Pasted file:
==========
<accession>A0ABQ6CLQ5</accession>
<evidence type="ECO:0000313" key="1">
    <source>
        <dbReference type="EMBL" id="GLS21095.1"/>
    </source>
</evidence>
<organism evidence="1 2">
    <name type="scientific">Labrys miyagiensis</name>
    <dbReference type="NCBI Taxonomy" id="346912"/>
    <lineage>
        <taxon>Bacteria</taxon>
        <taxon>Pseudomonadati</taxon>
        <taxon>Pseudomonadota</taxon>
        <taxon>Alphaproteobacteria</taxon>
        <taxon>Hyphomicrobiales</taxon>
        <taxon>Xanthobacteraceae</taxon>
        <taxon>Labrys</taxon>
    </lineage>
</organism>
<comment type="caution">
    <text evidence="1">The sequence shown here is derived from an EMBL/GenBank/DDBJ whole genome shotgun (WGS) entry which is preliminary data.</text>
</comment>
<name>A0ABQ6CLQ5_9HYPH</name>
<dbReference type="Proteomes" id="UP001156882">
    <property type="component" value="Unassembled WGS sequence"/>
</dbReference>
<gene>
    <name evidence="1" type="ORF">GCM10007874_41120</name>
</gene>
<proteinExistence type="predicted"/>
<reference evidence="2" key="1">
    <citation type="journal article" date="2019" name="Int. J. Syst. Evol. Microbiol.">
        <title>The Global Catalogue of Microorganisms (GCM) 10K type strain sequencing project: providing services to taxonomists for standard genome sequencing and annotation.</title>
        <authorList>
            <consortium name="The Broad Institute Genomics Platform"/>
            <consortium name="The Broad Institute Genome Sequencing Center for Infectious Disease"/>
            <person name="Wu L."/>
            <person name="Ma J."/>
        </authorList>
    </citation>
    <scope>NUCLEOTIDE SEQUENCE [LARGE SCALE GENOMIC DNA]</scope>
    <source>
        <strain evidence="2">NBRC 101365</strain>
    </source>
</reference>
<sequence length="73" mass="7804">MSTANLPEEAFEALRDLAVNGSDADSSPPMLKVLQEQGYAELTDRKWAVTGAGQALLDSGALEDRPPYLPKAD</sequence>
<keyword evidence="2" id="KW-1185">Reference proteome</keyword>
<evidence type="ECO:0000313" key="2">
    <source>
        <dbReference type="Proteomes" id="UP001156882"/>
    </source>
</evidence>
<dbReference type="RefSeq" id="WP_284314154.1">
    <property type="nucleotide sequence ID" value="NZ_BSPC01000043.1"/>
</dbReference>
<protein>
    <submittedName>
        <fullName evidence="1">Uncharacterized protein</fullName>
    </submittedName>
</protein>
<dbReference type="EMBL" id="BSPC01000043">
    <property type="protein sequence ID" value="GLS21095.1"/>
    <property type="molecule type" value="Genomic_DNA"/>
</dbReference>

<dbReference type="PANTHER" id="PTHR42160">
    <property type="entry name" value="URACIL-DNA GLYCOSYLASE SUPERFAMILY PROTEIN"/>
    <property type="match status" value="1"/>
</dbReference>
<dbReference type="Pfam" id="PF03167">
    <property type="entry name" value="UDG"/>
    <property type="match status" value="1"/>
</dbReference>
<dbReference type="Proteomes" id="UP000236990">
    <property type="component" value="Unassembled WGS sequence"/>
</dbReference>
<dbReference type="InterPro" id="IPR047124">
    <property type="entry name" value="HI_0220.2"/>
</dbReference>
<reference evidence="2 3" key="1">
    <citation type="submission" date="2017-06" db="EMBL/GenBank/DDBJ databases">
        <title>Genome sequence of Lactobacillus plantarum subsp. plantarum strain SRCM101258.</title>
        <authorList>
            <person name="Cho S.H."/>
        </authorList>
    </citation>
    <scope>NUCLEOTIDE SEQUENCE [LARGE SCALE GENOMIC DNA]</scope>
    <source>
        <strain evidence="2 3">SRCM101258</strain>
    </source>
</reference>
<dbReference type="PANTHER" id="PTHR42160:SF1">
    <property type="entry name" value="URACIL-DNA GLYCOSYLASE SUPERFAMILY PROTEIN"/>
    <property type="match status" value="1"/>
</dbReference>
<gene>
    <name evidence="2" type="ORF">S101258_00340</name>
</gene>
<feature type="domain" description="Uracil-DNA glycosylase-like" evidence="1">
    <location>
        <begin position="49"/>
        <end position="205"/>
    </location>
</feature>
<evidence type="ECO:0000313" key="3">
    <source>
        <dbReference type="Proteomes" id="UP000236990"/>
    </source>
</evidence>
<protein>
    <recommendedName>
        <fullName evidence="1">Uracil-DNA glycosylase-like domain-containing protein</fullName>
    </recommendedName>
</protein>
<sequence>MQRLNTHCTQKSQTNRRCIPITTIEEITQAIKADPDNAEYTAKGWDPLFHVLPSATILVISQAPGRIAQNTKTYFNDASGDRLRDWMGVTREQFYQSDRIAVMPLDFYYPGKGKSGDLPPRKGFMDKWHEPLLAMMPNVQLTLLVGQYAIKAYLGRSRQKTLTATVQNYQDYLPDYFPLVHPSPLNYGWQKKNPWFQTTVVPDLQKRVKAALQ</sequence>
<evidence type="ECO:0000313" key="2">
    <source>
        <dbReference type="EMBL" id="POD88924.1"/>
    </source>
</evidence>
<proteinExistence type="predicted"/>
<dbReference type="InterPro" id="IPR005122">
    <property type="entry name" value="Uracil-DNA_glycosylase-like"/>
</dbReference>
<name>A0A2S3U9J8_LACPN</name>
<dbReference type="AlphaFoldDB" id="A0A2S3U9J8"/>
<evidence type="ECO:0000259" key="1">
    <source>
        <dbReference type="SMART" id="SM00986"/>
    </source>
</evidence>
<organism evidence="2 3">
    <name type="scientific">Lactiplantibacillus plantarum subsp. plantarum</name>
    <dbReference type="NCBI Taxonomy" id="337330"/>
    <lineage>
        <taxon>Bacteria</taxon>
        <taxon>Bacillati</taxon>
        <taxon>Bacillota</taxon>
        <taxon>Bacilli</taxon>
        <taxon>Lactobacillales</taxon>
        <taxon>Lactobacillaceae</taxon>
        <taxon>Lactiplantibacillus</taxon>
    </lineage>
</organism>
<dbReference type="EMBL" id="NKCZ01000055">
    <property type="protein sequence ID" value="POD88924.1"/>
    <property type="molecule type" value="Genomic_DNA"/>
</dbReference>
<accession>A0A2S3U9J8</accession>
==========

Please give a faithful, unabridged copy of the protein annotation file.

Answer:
<accession>A0ABQ6CLQ5</accession>
<evidence type="ECO:0000313" key="1">
    <source>
        <dbReference type="EMBL" id="GLS21095.1"/>
    </source>
</evidence>
<organism evidence="1 2">
    <name type="scientific">Labrys miyagiensis</name>
    <dbReference type="NCBI Taxonomy" id="346912"/>
    <lineage>
        <taxon>Bacteria</taxon>
        <taxon>Pseudomonadati</taxon>
        <taxon>Pseudomonadota</taxon>
        <taxon>Alphaproteobacteria</taxon>
        <taxon>Hyphomicrobiales</taxon>
        <taxon>Xanthobacteraceae</taxon>
        <taxon>Labrys</taxon>
    </lineage>
</organism>
<comment type="caution">
    <text evidence="1">The sequence shown here is derived from an EMBL/GenBank/DDBJ whole genome shotgun (WGS) entry which is preliminary data.</text>
</comment>
<name>A0ABQ6CLQ5_9HYPH</name>
<dbReference type="Proteomes" id="UP001156882">
    <property type="component" value="Unassembled WGS sequence"/>
</dbReference>
<gene>
    <name evidence="1" type="ORF">GCM10007874_41120</name>
</gene>
<proteinExistence type="predicted"/>
<reference evidence="2" key="1">
    <citation type="journal article" date="2019" name="Int. J. Syst. Evol. Microbiol.">
        <title>The Global Catalogue of Microorganisms (GCM) 10K type strain sequencing project: providing services to taxonomists for standard genome sequencing and annotation.</title>
        <authorList>
            <consortium name="The Broad Institute Genomics Platform"/>
            <consortium name="The Broad Institute Genome Sequencing Center for Infectious Disease"/>
            <person name="Wu L."/>
            <person name="Ma J."/>
        </authorList>
    </citation>
    <scope>NUCLEOTIDE SEQUENCE [LARGE SCALE GENOMIC DNA]</scope>
    <source>
        <strain evidence="2">NBRC 101365</strain>
    </source>
</reference>
<sequence length="73" mass="7804">MSTANLPEEAFEALRDLAVNGSDADSSPPMLKVLQEQGYAELTDRKWAVTGAGQALLDSGALEDRPPYLPKAD</sequence>
<keyword evidence="2" id="KW-1185">Reference proteome</keyword>
<evidence type="ECO:0000313" key="2">
    <source>
        <dbReference type="Proteomes" id="UP001156882"/>
    </source>
</evidence>
<dbReference type="RefSeq" id="WP_284314154.1">
    <property type="nucleotide sequence ID" value="NZ_BSPC01000043.1"/>
</dbReference>
<protein>
    <submittedName>
        <fullName evidence="1">Uncharacterized protein</fullName>
    </submittedName>
</protein>
<dbReference type="EMBL" id="BSPC01000043">
    <property type="protein sequence ID" value="GLS21095.1"/>
    <property type="molecule type" value="Genomic_DNA"/>
</dbReference>

<dbReference type="PANTHER" id="PTHR42160">
    <property type="entry name" value="URACIL-DNA GLYCOSYLASE SUPERFAMILY PROTEIN"/>
    <property type="match status" value="1"/>
</dbReference>
<dbReference type="Pfam" id="PF03167">
    <property type="entry name" value="UDG"/>
    <property type="match status" value="1"/>
</dbReference>
<dbReference type="Proteomes" id="UP000236990">
    <property type="component" value="Unassembled WGS sequence"/>
</dbReference>
<dbReference type="InterPro" id="IPR047124">
    <property type="entry name" value="HI_0220.2"/>
</dbReference>
<reference evidence="2 3" key="1">
    <citation type="submission" date="2017-06" db="EMBL/GenBank/DDBJ databases">
        <title>Genome sequence of Lactobacillus plantarum subsp. plantarum strain SRCM101258.</title>
        <authorList>
            <person name="Cho S.H."/>
        </authorList>
    </citation>
    <scope>NUCLEOTIDE SEQUENCE [LARGE SCALE GENOMIC DNA]</scope>
    <source>
        <strain evidence="2 3">SRCM101258</strain>
    </source>
</reference>
<dbReference type="PANTHER" id="PTHR42160:SF1">
    <property type="entry name" value="URACIL-DNA GLYCOSYLASE SUPERFAMILY PROTEIN"/>
    <property type="match status" value="1"/>
</dbReference>
<gene>
    <name evidence="2" type="ORF">S101258_00340</name>
</gene>
<feature type="domain" description="Uracil-DNA glycosylase-like" evidence="1">
    <location>
        <begin position="49"/>
        <end position="205"/>
    </location>
</feature>
<evidence type="ECO:0000313" key="3">
    <source>
        <dbReference type="Proteomes" id="UP000236990"/>
    </source>
</evidence>
<protein>
    <recommendedName>
        <fullName evidence="1">Uracil-DNA glycosylase-like domain-containing protein</fullName>
    </recommendedName>
</protein>
<sequence>MQRLNTHCTQKSQTNRRCIPITTIEEITQAIKADPDNAEYTAKGWDPLFHVLPSATILVISQAPGRIAQNTKTYFNDASGDRLRDWMGVTREQFYQSDRIAVMPLDFYYPGKGKSGDLPPRKGFMDKWHEPLLAMMPNVQLTLLVGQYAIKAYLGRSRQKTLTATVQNYQDYLPDYFPLVHPSPLNYGWQKKNPWFQTTVVPDLQKRVKAALQ</sequence>
<evidence type="ECO:0000313" key="2">
    <source>
        <dbReference type="EMBL" id="POD88924.1"/>
    </source>
</evidence>
<proteinExistence type="predicted"/>
<dbReference type="InterPro" id="IPR005122">
    <property type="entry name" value="Uracil-DNA_glycosylase-like"/>
</dbReference>
<name>A0A2S3U9J8_LACPN</name>
<dbReference type="AlphaFoldDB" id="A0A2S3U9J8"/>
<evidence type="ECO:0000259" key="1">
    <source>
        <dbReference type="SMART" id="SM00986"/>
    </source>
</evidence>
<organism evidence="2 3">
    <name type="scientific">Lactiplantibacillus plantarum subsp. plantarum</name>
    <dbReference type="NCBI Taxonomy" id="337330"/>
    <lineage>
        <taxon>Bacteria</taxon>
        <taxon>Bacillati</taxon>
        <taxon>Bacillota</taxon>
        <taxon>Bacilli</taxon>
        <taxon>Lactobacillales</taxon>
        <taxon>Lactobacillaceae</taxon>
        <taxon>Lactiplantibacillus</taxon>
    </lineage>
</organism>
<dbReference type="EMBL" id="NKCZ01000055">
    <property type="protein sequence ID" value="POD88924.1"/>
    <property type="molecule type" value="Genomic_DNA"/>
</dbReference>
<accession>A0A2S3U9J8</accession>